Our strategy to turn BiTeI into a TI is to modify its chemical bonds by applying an external hydrostatic pressure. As schematically shown in Figure 1d–f, through this modification, we can effectively control both CFS and SOI such that at a critical pressure P_{c}, become degenerate, whereas at higher P's their energy ordering is reversed, thereby forming an inverted band gap. Controlling CFS by P is rather easy to understand, because any change in the Bi–Te and Bi–I bonds leads to a change in the energy splitting of and states. For example, our nonrelativistic band structure calculations reveal that at P_{c}, the CFS of TVBs is so enhanced that, E_{G} is reduced by 200 meV (see the Supplementary Fig. S1). Any bandgap narrowing associated with the CFS modification can be further enhanced through a subsequent enhancement of RSS of and states. As described in detail in Bahramy et al.^{23}, this is due to the fact that these two states are symmetrically of the same character, and hence, can very effectively couple with each other through a Rashbatype Hamiltonian if they are energetically close to each other. In other words, the closer they are to each other, the larger RSS would be achieved.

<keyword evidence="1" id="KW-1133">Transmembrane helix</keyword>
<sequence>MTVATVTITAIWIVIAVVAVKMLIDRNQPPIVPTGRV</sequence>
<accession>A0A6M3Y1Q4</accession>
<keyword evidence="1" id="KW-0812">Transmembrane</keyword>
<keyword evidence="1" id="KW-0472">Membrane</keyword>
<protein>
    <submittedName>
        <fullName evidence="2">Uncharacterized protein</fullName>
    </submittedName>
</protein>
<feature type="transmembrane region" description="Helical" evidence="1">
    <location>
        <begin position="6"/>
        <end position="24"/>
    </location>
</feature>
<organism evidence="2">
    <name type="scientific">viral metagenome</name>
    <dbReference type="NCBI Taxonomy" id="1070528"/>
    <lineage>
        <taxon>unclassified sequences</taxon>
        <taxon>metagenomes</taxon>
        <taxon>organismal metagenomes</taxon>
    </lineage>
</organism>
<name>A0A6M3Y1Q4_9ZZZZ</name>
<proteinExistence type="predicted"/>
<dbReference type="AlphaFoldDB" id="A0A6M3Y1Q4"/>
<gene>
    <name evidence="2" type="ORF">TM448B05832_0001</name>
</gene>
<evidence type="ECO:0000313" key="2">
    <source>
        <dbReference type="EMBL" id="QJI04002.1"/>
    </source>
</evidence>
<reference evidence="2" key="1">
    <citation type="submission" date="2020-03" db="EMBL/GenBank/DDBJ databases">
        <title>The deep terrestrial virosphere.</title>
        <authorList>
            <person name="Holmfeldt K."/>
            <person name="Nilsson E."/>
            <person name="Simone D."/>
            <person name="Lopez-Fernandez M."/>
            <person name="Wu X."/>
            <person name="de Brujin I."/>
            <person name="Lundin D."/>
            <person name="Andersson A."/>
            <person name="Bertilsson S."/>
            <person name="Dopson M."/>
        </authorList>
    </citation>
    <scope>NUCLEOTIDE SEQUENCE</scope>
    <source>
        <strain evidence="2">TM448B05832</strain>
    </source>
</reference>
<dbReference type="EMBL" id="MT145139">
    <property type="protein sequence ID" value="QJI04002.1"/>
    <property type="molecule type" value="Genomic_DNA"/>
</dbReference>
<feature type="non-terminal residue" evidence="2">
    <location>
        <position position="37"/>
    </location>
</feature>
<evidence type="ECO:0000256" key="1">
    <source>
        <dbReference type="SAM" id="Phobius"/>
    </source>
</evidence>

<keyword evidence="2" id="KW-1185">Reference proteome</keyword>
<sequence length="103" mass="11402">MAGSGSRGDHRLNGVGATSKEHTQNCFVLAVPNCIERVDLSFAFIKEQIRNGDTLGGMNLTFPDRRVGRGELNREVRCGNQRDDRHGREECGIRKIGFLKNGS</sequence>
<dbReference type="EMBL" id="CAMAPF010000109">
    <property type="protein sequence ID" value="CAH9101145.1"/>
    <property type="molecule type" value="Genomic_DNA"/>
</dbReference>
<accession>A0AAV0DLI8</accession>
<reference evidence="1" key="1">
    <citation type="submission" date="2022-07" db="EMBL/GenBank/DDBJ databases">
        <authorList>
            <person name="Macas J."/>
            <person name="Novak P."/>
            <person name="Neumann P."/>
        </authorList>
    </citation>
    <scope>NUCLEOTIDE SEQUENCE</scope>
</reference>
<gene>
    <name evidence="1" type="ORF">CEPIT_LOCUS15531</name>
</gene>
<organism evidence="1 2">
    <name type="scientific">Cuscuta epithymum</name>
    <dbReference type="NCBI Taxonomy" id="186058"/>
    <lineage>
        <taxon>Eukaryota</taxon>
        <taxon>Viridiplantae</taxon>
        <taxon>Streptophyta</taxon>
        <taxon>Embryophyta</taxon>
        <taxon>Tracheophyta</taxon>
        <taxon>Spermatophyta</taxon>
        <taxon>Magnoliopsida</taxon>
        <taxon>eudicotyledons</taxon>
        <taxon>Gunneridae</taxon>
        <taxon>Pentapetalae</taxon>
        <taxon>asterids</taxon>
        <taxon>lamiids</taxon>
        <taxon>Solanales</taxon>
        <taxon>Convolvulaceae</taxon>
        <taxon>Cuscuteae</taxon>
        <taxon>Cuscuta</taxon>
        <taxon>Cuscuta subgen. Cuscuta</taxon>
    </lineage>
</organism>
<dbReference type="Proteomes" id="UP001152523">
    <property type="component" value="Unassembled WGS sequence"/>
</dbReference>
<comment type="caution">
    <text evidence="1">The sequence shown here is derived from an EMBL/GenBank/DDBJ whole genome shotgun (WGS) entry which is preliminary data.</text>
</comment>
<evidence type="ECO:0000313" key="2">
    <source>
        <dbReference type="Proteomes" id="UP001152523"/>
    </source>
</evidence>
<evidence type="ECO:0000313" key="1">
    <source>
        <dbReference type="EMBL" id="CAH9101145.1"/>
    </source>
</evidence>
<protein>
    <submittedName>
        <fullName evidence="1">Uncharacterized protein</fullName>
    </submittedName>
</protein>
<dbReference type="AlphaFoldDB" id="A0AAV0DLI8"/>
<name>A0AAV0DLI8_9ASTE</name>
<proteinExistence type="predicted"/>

To elucidate this mechanism, we show in Fig. 2a–c the respective electronic band dispersions of TVBs and BCBs along the highsymmetry direction H–A–L of BiTeI as hydrostatically compressed by V/V_{0}=1, V/V_{0}=0.89 and V/V_{0}=0.86, where V_{0} corresponds to the lattice volume at ambient pressure, P_{ambient}. As shown, at P_{ambient} (V/V_{0}=1), a comparable giant RSS can be seen for both sets of bands with an E_{G} of 286 meV. The corresponding Rashba energy E_{R}, defined as the energy difference between the conduction band minimum (CBM) and the conduction band crossing point, is nearly 110 meV, in perfect agreement with that observed by the angleresolved photoemission spectroscopy measurements^{22}. Compressing the volume down to V/V_{0}=0.89, E_{R} monotonically increases until it reaches 200 meV, astonishingly about two times larger than that at P_{ambient}, as shown in Fig. 2b (for a detailed comparison, see Supplementary Fig. S2 also). At this point, the system reaches its quantum critical point, represented by a full band gap closing along the A–H directions. It is worth noting that such a quantum phase transition in BiTeI differs from that in usual centrosymmetic TIs, as there, it is mediated through a band gap closing at a single highsymmetry kpoint, for example, the Γ point^{25,26}, whereas in BiTeI, as will be shown shortly, due to the spin splitting, the band gap is closed at six kpoints, all along A–H directions. Thus, they are describable by six 2×2 Dirac Hamiltonians. Here it is important to stress that because of the Tsymmetry, these six kpoints are twobytwo paired with each other; therefore, their corresponding states form three pairs of 2×2 Dirac fermions. As the band touching is mediated through odd number of such pairs, the transition to TI phase is in principle allowed. Further increasing P, E_{R} starts decreasing and an inverted band gap emerges between the TVBs and BCBs. Figure 2d–f demonstrates the orbital characteristics of BCBs and TVBs at V/V_{0}=1, V/V_{0}=0.89 and V/V_{0}=0.86, respectively. A thorough analysis of these bands reveals a clear change in their atomic orbital characteristics as a function of V/V_{0}. Although at V/V_{0}=1, the BCBs and TVBs are dominated by Bi6p and Te5p, respectively, at V/V_{0}=0.89, they appear to share rather the same orbital characters near the band touching point. On the other hand, at V/V_{0}=0.86, one can clearly see that Bi6p orbitals now contribute more significantly to TVBs, whereas the BCBs become strongly dominated by Te5p and I5p states, a clear indication that a band inversion has happened, and hence, the system is now in the TI phase. It is worth adding that in other parts of BZ, including the plane encompassing Γ, M and K, the band gap remains finite for the whole range of P's.